The great globular cluster in Hercules

Illustration showing the six tails of a comet in the pre-dawn sky

There are comets, and then there are great comets. It was certainly the fire that broke out in the sky in 1743 and 1744 One of the newest.

When the comet was hurtling past Earth toward the sun, the comet was bright enough to be seen in daylight and outsmarted Venus in the evening sky. It also developed a long and clearly visible double tail, which is already unusual. Then, when it reached perihelion and swung around the sun, the comet’s tail split into six clearly defined rays. In the morning, when the comet’s head was still hidden below the horizon, these six tails were bright and visible, reaching the sky as a kind of “fan” that seemed to come from the sun.

Just why the comet gave this appearance remains a mystery. There might actually be one or two much wider tails, but there were areas that were darkened by the thick dust. In any case, it was recorded by astronomers all over the world, including in China, where court astronomers claimed that the comet made a crackling noise. This was a very strange sin.

The not-great young Catherine noticed the culprit while traveling to Russia for marriage. Apparently she considered it all about declaring her future greatness because… of course she did.

Back in France, the young Messier also appears to have seen the comet, and seems to have gone a long way toward propelding him into a future in astronomy, rather than the decidedly wonderful career path of taking people into the courtroom. Messier managed to get a position of assistant to Joseph Nicolas Deliel who was the official astronomer of the French Navy (drawing a course, etc.) and perhaps most importantly, the dirty rich.

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Delile had a newly built observatory, and the young Messier quickly settled in. Over the next decade, he made a number of important discoveries, receiving a senior position in government as well as a series of honors and membership in the scientific community. As expected, comets have remained a subject of special interest to Messier, and he seemed to be good at getting rid of a distant comet before other astronomers could get their names on the approaching snowball. Even King Louis XV gave Messier a very remarkable nickname which is ” Mongoose Comets” which, if you’re going to have one title engraved on your tombstone, should be the title.

But Messier’s later work with deep sky objects is best remembered today. Beginning in 1771, Messier began compiling a catalog of some of those misty spots in the night sky—things we know today as nebulae, galaxies, and star clusters. The first list included 45 such items. The final list, which included some things pulled from Messier’s footnotes and marginals, totaled 110. These became known as miserable beings.

Since then, finding these Messier objects has been a right of passage for astronomers. Something like climbing the Seven Summits in mountaineering. Except for a much lower chance of dying in an avalanche.

And… well, it turns out that Messier 13 is something that’s known variously as the Hercules Star Cluster, the Great Globular Cluster of Hercules, or the Hercules Globular Cluster. Messier wasn’t actually the first to discover M13. This credit goes to another comet man, Edmund Halley, who encountered him in 1714. But Messier put it in the catalog,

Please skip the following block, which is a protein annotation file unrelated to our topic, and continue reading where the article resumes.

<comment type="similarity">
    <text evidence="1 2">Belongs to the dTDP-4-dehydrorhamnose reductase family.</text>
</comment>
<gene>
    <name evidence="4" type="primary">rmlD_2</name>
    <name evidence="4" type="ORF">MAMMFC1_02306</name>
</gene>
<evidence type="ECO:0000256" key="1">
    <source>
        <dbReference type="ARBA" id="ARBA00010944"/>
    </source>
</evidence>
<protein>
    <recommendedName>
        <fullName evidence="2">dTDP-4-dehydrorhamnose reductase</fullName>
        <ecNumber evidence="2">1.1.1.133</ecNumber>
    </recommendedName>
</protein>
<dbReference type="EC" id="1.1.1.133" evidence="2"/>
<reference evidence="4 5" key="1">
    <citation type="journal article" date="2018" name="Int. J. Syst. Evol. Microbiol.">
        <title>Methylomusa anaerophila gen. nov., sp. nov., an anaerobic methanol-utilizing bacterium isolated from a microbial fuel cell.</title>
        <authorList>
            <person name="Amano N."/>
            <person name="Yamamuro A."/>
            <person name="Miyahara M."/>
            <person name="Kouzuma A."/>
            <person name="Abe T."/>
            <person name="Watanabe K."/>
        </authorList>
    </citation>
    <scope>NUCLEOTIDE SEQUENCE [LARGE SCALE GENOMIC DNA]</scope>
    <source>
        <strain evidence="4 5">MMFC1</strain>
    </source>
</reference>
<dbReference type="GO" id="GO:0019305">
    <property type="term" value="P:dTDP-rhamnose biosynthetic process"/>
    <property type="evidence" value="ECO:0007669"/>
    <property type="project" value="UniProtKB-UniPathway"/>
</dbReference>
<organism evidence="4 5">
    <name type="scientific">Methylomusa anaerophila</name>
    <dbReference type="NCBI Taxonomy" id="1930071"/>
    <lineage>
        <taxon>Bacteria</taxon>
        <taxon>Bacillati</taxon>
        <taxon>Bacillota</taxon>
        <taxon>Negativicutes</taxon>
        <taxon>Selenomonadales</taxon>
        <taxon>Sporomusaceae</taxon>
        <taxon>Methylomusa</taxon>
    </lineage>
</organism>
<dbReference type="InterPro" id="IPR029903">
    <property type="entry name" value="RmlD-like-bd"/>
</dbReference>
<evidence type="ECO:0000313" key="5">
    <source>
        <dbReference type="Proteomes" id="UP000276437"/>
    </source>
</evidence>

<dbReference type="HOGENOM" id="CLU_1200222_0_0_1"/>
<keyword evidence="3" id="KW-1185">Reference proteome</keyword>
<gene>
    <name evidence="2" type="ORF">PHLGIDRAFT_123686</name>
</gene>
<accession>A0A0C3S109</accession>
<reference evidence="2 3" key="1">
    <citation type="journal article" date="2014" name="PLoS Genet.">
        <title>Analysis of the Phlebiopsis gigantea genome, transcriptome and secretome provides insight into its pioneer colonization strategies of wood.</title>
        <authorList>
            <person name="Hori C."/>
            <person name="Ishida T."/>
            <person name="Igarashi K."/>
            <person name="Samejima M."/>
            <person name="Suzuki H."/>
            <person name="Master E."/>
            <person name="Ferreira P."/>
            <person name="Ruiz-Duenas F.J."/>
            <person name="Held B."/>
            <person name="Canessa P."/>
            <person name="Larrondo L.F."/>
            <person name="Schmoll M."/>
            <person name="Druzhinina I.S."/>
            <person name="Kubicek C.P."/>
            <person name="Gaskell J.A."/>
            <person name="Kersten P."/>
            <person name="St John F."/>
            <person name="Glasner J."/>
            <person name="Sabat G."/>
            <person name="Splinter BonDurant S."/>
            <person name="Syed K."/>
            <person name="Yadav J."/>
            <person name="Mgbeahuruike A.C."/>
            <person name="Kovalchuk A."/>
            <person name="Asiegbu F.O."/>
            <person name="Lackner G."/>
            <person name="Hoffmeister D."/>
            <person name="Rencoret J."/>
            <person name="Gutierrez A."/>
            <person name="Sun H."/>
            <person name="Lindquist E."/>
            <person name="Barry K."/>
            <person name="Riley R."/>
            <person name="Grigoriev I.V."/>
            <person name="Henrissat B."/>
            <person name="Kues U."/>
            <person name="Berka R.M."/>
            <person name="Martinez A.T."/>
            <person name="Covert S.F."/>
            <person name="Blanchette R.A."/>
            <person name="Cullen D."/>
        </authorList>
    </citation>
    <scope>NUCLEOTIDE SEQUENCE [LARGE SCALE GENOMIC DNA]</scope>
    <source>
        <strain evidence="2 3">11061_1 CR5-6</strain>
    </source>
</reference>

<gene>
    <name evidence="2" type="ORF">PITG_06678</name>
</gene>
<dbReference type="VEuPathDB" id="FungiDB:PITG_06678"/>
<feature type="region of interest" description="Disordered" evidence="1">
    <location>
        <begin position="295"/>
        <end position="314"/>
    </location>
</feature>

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M13 is a group of hundreds of thousands of stars, but it is not a galaxy. In fact, it’s one of many such blobs orbiting our good old galaxy, the Milky Way. It is located about 22,500 light-years from Earth. If you want to find it, look for where the name suggests – in the constellation Hercules. But bring a telescope. Despite the number of stars in this group, their visible size is more than 11, and they are too faint to be seen with the naked eye.

M13 is about 100 times more dense than the neighboring regions around Earth. There are only about 135 stars within 50 light years of Earth. It’s interesting to think of what a sky as big as a nearby neighbor might look like on a clear night. The stars in M13 are close enough together now and then that two pairs end up merging into a short-lived blue-white giant.

Something about the M13 has made the spherical Hercules cluster a recurring theme in science fiction novels. This may be why when SETI personnel were at the runaway but not forgotten Arecibo Telescope looking for a target for a test message in 1974, they chose M13. Somewhere in between here and there a letter with basic information about mathematics, and then expands on that to describe the structure of atoms, then elements, then DNA, and then some basic facts about human life.

If someone is out there, and they have a very good receiver, they will have mail in about 22,450 years.

As with most of the images I show in this feature, the top image was taken on the small but clever Vespera telescope. And as usual with this feature, I expect some of you will do much better. But maybe not better than this…

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Hubble Telescope M13 image.

Web countdown: “NASA, in partnership with the European Space Agency and the Canadian Space Agency, will release the first full-color images and spectroscopy data for the James Webb Space Telescope during a televised broadcast beginning at 10:30 a.m. ET on Tuesday, July 12.” And we’ll cover it live.

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